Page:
The North Atlantic Treaty Organization (NATO) is established by 12 Western nations: the United States, Great Britain, France, Belgium, the Netherlands, Denmark, Italy, Luxembourg, Norway, Iceland, Canada, and Portugal. The military alliance, which provided for a collective self-defense against Soviet aggression, greatly increased American influence in Europe.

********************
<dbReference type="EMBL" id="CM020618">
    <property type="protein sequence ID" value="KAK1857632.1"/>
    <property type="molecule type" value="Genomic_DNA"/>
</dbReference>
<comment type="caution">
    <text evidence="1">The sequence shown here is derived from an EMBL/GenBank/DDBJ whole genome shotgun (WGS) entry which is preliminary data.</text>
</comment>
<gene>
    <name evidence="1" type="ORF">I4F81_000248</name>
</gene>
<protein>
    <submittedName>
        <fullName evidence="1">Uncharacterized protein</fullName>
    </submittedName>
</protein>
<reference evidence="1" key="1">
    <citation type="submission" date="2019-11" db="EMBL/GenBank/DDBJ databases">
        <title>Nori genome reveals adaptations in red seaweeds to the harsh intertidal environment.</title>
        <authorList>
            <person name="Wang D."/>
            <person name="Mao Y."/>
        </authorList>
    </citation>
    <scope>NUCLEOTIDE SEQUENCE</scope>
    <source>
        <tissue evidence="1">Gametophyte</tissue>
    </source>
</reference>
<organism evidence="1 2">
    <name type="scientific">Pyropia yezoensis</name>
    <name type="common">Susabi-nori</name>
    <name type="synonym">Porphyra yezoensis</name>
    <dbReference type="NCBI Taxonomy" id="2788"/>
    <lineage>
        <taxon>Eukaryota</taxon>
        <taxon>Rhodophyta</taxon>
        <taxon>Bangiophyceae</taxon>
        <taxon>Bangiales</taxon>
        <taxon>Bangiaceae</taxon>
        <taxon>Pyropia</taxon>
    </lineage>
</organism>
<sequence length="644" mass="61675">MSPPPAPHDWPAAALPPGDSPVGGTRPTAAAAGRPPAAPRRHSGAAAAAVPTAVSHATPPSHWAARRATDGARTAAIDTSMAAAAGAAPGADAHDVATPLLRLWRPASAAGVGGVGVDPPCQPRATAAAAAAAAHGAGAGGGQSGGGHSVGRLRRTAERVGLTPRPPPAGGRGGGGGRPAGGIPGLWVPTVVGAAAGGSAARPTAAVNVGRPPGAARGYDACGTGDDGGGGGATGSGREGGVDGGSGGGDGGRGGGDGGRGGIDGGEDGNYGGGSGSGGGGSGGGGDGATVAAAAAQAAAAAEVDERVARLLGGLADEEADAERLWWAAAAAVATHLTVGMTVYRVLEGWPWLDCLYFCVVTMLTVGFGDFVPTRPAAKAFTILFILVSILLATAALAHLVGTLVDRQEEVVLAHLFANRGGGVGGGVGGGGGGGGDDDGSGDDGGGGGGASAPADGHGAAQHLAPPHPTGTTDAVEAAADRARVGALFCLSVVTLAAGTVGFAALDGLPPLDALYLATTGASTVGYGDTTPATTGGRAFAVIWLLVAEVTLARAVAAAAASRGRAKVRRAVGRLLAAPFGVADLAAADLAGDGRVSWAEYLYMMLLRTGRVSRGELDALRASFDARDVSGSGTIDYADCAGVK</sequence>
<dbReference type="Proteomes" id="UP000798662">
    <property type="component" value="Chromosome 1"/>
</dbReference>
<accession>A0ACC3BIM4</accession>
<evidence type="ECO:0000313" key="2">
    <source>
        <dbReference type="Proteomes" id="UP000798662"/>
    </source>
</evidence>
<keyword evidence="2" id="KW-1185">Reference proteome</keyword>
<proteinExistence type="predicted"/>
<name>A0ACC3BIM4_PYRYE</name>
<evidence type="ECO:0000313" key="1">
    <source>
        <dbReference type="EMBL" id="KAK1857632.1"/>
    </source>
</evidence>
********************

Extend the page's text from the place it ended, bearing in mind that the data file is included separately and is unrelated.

Greece, Turkey, and West Germany later joined NATO, but in 1966 France withdrew, citing American violations of the 1949 treaty. In 1955, the Warsaw Pact, a Soviet-led Eastern European alliance, was established to counter NATO. In 1994, three years after the end of the Cold War, NATO engaged in its first military action as part of an international effort to end two years of fighting in Bosnia-Herzegovina. Poland, Hungary, and the Czech Republic, which all left the Warsaw Pact upon its dissolution in 1991, joined NATO in 1999. Today, there are twenty-nine member states in total.